The DA is ready to take the plea now. Because of the type of plea, what follows is a series of questions that the DA is required to ask the defendant as well as some questions to his counsel. These questions are very specific. They ask questions such as,

Have you notified you client of the additional consequences of the additional plea?

The new plea means there could be a two step trial in this case. If Gargiulo is convicted on any of the charges, a second trial will take place to determine if he was legally sane (at the time of the murders). Only if Gargiulo is found guilty will there be this second trial.

The DA asks Gargiulo question after question after question to make sure he understands what will happen with this additional plea and the consequences. Conversations he previously had with his psychiatrists under his prior plea were privileged. With this new plea, the DA's office now gets to see all the session notes from those visits and any reports the doctor's have written.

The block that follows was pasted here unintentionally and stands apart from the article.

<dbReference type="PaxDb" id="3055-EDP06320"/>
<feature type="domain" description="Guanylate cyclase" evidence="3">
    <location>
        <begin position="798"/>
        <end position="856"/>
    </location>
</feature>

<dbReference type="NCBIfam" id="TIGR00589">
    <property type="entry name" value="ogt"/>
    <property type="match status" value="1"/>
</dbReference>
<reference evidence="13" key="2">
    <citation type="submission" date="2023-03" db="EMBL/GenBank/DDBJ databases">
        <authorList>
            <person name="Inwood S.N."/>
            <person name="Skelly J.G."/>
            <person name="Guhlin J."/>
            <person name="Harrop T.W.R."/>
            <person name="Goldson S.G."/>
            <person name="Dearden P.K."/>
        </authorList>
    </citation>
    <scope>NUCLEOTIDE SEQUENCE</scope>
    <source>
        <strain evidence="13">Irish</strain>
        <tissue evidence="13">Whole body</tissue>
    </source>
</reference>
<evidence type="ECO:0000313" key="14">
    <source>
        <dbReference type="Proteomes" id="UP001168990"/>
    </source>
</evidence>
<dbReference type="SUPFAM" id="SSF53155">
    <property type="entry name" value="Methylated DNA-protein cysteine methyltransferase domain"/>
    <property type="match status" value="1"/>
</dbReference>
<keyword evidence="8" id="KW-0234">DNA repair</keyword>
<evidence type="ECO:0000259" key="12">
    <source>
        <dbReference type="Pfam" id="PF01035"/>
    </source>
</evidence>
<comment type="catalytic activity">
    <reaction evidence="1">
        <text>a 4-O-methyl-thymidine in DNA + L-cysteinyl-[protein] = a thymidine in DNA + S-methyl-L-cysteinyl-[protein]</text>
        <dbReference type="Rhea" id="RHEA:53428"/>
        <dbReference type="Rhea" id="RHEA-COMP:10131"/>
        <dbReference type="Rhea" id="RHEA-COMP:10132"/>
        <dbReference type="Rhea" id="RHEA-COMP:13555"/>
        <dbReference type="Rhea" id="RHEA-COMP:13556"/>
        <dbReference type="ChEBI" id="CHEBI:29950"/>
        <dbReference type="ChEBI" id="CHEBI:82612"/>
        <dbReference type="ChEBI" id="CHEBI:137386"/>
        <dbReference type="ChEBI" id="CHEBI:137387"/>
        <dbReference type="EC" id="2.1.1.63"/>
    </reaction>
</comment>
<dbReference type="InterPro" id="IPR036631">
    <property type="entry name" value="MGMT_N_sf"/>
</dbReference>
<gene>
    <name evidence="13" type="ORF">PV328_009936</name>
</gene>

DDA Akemon: "Do you understand all your constitutional rights?"
Gargiulo: "Yes."

If there is a sanity phase trial after the guilt phase, the DA's office doesn't have to prove anything. The defense must convince (a jury) at that trial Gargiulo was insane at the time he committed his crimes. If Gargiulo is found not guilty by reason of insanity, he could be committed to a psychiatric facility for at least 180 days or longer.

DDA Akemon tells the defendant, "If found not guilty (by reason of insanity) you could spend more time in a state hospital than required by law."  Gargiulo's responses to all of DDA Akemon's questions are that he understands.  DDA Akemon asks, "Do you have any questions ... that I've asked you about today?" Gargiulo responds, "No."

DDA Akemon continues to read questions to Gargiulo from his script. There are questions for defense counsel. I believe the defense counsel states they don't have anything further to add. Defense waives the reading of the arraignment.

Judge Fidler addresses Gargiulo. He asks him if he understands that if he is found sane, he would then face a penalty trial where he could face the death penalty.